Front Float (with Support) – Build up to solo front float by using the ladder, the wall or lane line.

    Superman Position – Eyes looking straight down, arms suspended shoulder width apart and at about a 45 degree angle from their axis. Keep the body long and straight. The Torso from the armpit to the hip is one unit.

    Torpedo – Like superman, but hands are tucked deep into your “pocket” and elbows are tight into your side. Remain long and straight.

    Skate Position – Transition from Superman to Skate by slipping one hand into “pocket.” The body is no longer equally distributed across the surface area and requires a slight rotation. Keep the torso from the armpit to hip locked as one unit. Avoid twisting the shoulders and hips out of alignment.

    Focal Points:

    • Weightless Head
    • Shishkabob Spine
    • Tippy Toes Stretch
    • Arms Wide on the Tracks
    • Arms at Target Depth

    Front Float – Playing with Propulsion

    Push Offs from Wall – Two feet on the wall and one hand grasping the edge, point the free hand out in the direction you want to travel. Release hand on the wall to swing up from with the free hand and push off with the feet into a glide. Enjoy the lift and rush of water.

    One Arm Paddle – From Skate Position, use one arm to paddle forward. The key is to pretend you are driving the Skate Arm forward. Remember to wait until the Skate Position is stable before beginning to paddle. Check Focal Points if this position feel instable.

    Breaststroke Arms and Flutter Kick – Remaining parallel with the ground, sweep the arms. “’I’ to ‘Y’ then wrap around to ‘I’.” When this feels comfortable, controlled and calm, then add a slight flutter kick. In the flutter kick the hip and knees bend minimally, remaining long and connected. The legs soften as it moves farther from hip to your feet. The feet should remain soft.

     

    Back Float (Supine Position)

    Controlled Standing from Supine Position – This motion is very similar to Controlled Standing from Prone Position. The primary difference is it requires a greater contraction of the abs and arching tuck to rock forward. In Supine, break the position by bending the hips and knees up and in while tucking the head in. The body will rock forward quickly putting you in the same position as the Standing from Supine Position. Apply the same movement.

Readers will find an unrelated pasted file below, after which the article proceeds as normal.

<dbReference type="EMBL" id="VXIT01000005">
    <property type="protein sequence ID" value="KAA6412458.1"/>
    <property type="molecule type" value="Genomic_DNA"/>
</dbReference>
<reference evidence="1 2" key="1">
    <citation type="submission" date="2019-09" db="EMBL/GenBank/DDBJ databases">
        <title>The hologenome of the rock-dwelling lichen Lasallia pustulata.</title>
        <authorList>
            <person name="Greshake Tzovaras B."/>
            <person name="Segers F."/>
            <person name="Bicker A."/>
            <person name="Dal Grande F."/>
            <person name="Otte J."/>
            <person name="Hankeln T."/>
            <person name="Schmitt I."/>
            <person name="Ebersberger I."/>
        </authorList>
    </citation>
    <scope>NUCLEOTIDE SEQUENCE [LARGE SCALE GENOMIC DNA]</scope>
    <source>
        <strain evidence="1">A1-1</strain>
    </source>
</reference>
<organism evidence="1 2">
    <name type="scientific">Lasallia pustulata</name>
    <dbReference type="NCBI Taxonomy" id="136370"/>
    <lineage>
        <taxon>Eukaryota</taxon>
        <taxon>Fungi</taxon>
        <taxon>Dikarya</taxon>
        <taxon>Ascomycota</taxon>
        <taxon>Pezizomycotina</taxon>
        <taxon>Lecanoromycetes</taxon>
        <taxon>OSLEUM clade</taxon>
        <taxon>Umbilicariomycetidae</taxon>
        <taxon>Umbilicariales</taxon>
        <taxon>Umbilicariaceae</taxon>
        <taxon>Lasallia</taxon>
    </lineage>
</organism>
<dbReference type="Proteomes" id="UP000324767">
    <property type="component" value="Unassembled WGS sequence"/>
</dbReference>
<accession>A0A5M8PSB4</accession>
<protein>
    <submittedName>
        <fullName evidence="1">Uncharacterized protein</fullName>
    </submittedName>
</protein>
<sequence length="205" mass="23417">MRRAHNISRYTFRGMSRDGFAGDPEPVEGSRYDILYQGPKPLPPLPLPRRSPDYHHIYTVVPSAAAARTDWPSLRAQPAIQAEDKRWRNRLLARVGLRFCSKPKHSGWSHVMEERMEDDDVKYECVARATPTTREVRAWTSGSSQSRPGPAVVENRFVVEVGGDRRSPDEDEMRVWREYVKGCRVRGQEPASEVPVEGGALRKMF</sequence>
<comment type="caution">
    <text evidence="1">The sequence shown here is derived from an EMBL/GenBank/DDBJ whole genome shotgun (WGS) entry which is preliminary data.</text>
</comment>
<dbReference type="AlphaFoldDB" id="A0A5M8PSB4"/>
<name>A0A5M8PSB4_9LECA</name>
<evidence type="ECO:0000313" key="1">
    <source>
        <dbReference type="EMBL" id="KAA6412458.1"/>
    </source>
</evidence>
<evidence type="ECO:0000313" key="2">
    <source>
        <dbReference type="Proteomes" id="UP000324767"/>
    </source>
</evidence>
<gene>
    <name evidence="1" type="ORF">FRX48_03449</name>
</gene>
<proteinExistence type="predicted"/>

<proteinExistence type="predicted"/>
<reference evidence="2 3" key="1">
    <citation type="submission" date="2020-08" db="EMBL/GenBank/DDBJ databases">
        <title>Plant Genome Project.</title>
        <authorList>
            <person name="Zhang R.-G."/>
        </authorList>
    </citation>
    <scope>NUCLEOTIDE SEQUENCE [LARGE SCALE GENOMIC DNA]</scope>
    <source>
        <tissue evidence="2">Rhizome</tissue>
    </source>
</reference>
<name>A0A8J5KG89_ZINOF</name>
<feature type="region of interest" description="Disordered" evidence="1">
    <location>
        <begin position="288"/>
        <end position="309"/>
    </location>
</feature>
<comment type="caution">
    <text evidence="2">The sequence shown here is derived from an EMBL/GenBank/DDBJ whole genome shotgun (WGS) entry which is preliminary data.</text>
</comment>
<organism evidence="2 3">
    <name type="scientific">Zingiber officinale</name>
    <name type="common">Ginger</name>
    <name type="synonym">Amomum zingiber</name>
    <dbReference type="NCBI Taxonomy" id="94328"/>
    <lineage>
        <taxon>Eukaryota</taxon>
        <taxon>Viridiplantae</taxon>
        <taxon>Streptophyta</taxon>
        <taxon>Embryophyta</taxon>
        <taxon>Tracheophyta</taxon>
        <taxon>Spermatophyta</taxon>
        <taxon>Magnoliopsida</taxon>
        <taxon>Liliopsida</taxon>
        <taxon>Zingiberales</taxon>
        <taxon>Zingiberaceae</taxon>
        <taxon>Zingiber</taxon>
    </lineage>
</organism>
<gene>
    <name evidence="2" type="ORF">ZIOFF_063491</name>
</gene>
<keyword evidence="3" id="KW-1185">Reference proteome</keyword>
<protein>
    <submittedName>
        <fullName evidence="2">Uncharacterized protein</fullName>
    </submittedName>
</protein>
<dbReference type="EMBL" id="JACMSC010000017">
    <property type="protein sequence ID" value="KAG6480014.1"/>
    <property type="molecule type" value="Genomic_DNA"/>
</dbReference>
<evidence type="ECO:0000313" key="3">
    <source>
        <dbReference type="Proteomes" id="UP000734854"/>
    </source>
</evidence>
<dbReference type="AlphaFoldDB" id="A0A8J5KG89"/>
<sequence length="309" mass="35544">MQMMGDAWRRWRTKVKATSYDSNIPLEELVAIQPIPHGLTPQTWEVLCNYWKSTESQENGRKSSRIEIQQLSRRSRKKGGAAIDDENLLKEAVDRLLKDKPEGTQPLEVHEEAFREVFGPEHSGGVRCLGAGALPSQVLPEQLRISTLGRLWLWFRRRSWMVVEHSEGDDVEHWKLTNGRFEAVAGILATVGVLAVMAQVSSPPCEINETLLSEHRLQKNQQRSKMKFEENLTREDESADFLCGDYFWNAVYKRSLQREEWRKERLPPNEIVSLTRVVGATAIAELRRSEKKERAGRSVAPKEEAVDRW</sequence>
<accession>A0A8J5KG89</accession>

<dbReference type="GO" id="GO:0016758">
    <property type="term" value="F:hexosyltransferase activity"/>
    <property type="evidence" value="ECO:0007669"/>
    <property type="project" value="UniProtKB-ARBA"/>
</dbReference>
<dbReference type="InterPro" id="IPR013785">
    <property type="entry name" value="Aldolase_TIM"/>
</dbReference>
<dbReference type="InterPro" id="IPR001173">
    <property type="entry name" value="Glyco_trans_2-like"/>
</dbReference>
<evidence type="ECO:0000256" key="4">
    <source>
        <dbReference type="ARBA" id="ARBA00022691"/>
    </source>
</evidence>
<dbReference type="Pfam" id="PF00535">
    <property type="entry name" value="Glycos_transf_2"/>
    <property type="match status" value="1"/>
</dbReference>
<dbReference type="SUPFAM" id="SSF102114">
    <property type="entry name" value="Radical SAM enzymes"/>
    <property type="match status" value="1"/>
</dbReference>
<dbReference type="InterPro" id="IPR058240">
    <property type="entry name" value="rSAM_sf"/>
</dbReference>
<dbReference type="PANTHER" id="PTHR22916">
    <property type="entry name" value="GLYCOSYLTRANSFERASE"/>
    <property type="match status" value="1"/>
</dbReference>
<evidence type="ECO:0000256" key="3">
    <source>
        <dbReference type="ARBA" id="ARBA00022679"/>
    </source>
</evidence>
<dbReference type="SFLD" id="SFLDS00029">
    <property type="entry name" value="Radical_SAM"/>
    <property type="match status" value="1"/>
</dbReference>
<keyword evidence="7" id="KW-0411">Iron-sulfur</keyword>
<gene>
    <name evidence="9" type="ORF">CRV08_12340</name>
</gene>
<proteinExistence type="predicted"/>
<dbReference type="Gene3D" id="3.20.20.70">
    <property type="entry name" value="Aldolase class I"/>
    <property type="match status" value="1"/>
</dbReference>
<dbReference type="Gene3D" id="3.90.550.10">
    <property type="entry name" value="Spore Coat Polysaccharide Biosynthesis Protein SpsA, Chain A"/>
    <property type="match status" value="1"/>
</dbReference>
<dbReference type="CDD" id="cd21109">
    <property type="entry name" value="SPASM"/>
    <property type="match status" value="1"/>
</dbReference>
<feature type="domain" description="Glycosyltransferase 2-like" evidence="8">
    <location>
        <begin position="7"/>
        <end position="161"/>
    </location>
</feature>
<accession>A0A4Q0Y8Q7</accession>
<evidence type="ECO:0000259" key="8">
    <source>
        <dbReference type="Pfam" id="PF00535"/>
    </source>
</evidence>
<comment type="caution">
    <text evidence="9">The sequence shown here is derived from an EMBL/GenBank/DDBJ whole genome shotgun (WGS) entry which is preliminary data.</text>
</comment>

Back Float (Supine Position) – Lower to shoulder height in the water. Gently tip the head back, lean the chest back into the water and straighten the pelvis and lift towards the surface. Keep the forehead tilted backwards, resting the head on the water like a pillow.

    Supports:

    Use supports to slowly warmup and wean yourself into floating on your back calmly and comfortably. Supports can be used to simulate the sensation you are aiming for. Memorize that feeling.

    • Lane Line Beneath the Neck
    • Pool Noodles
    1. Noodle under knees and under neck
    2. Noodle under neck alone
    3. No Noodle
    4. “Head Back, Chest Back, Belly Button Up” (Start from shoulders deep in the water, keep the hips relatively straight and gently lean backwards, quickly bringing the pelvis up and letting the head rest backwards”

    Next Steps:

    Remaining Lesson – As we discussed you could save your final lesson for another time when you able to come back for a visit. There is no expiration. You could gift it to a friend. Or if down the road you decide to release the lesson, we would refund you the cost of the single lesson.

    You will have access to the dojo site for about 3 more months. The knowledge library, videos, dojo blog posts and podcasts are available to you through there. But even beyond those 3 months, I am here as a resource for you.

    - Coach Jamee

    #25283

    Jamee Small
    Keymaster

    2019/08/24 – Session 5 of 6

    Excellent work, Anuhya.

    You progressed well through each activity, giving yourself space and time to acclimate the entire body with each activity. It can be tempting to jump right into the more complex activities, longing to re-experience the magic you did during your previous session. I encourage you to take your time and build up to those activities. The relaxation, comfort and ease is the primary goal to build sustainable skills.

    Take your time and you’ll soon be ready to build upon this foundation of comfort you’ve carefully crafted.

     

    Breathing Exercises

    Breathing exercises can be a great way to tune into your body and prepare yourself for the activities before you in the water. We covered a couple different exercises, but below I’ve included a few more for your to explore on your own. Each will stretch your comfort and control. The more aware you are of your air management, the better you can assess your comfort and apply control over it.

    Extended Breath Hold 1 – First hold the breath for X minutes, then exhale completely under water.

    Extended Breath Hold 2 – Hold the breath for X seconds, exhale for X seconds, hold the breath for X seconds all in one session. Build to 10 seconds each.

    Submerged with Mouth Open (no bubbles) – Holding the breath and blocking the air passage in the back of the throat, submerge with the mouth open.

     

    Balance Basics Continued

    Each time you practice the Balance Basics, you build a greater sense of proprioception which will apply in any of your swimming activities. Add complexity in a number of ways, i.e. Beach Ball paddle side to side with one arm, and Toe Touch start below the knees and build to touching toes or grabbing the ankles, Dolphin Dives start with diving from standing then build to pushing off the wall to dive down.